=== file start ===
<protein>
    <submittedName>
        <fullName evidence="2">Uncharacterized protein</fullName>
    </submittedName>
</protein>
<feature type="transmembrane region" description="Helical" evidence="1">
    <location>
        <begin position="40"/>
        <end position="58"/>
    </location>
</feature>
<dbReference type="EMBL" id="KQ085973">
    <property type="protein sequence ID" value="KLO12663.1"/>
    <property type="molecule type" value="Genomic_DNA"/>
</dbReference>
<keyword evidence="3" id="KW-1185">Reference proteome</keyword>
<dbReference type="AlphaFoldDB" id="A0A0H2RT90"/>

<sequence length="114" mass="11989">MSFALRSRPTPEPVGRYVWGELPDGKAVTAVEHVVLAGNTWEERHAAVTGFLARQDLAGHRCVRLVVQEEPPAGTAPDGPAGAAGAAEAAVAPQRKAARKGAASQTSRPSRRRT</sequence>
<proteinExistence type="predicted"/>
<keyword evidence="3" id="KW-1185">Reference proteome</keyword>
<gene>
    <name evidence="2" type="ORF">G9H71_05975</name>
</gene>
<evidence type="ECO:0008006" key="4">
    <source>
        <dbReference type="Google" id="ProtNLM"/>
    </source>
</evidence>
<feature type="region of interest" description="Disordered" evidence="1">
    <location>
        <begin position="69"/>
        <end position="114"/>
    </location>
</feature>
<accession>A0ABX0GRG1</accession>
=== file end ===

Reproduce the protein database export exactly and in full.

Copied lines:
<protein>
    <submittedName>
        <fullName evidence="2">Uncharacterized protein</fullName>
    </submittedName>
</protein>
<feature type="transmembrane region" description="Helical" evidence="1">
    <location>
        <begin position="40"/>
        <end position="58"/>
    </location>
</feature>
<dbReference type="EMBL" id="KQ085973">
    <property type="protein sequence ID" value="KLO12663.1"/>
    <property type="molecule type" value="Genomic_DNA"/>
</dbReference>
<keyword evidence="3" id="KW-1185">Reference proteome</keyword>
<dbReference type="AlphaFoldDB" id="A0A0H2RT90"/>

<sequence length="114" mass="11989">MSFALRSRPTPEPVGRYVWGELPDGKAVTAVEHVVLAGNTWEERHAAVTGFLARQDLAGHRCVRLVVQEEPPAGTAPDGPAGAAGAAEAAVAPQRKAARKGAASQTSRPSRRRT</sequence>
<proteinExistence type="predicted"/>
<keyword evidence="3" id="KW-1185">Reference proteome</keyword>
<gene>
    <name evidence="2" type="ORF">G9H71_05975</name>
</gene>
<evidence type="ECO:0008006" key="4">
    <source>
        <dbReference type="Google" id="ProtNLM"/>
    </source>
</evidence>
<feature type="region of interest" description="Disordered" evidence="1">
    <location>
        <begin position="69"/>
        <end position="114"/>
    </location>
</feature>
<accession>A0ABX0GRG1</accession>